Data from Reference 4 indicates that, with the recommended adjustments, the alarm level will be reached with a typical generator when an area in the order of two to three square inches is overheated. Some idea of the mass of material involved can be obtained by solving Equation 3 for the Z required to produce a ?I/Io of .375 (alarm at 50%, normal current 80%). This data is shown on Table 1, which gives the particle concentration and mass/100ft3 for several assumed particle sizes.


Particle Concentration and Mass at Alarm Level
Particle Particle  
Radius Concentration Mass/100ft3  
Microns (1 - Fc) Number/Milliliter Milligrams  
0.005   .993 363,000 .54 x 10-3
0.01 .892 201,000 2.4 x 10-3
0.1 .299 60,200 .71
1 .094 19,000 220
10 .09 2,000 24,000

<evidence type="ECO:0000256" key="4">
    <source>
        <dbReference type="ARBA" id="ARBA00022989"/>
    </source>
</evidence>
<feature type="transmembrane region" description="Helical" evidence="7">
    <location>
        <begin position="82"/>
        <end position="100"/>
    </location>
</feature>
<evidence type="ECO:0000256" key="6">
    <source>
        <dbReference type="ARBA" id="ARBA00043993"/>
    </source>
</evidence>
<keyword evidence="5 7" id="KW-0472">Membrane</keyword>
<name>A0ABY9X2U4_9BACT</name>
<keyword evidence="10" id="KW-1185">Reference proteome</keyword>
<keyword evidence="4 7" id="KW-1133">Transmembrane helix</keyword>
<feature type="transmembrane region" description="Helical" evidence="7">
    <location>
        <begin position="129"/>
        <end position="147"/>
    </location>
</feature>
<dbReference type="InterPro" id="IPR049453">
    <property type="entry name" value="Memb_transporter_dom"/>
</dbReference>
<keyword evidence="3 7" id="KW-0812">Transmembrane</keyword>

A particle density of 1 g/ml was assumed, and a value of q of 36,000 ion pairs/ml/s was used. The term (1 - Fc) is also tabulated and was obtained from Reference 5. The mass/100ft3 is based on the actual volume of compressed gas so that the mass concentration would be reduced under standard conditions. From Table 1 is can be seen that the mass concentration would be reduced under standard conditions. From Table 1 it can be seen that, although the ion-chamber detector sensitivity on a number-concentration basis is higher for the larger particles, on a mass basis the reverse is true. For submicron particles, a fraction of a milligram of a milligram of particulate material/100ft3 of gas volume will produce an alarm, while for the larger particles, as much as 24 g/100ft3 would be required. This indicates that any large particles which may be present in the machine due to mechanical abrasion, scale, etc., will have little effect on the GCM.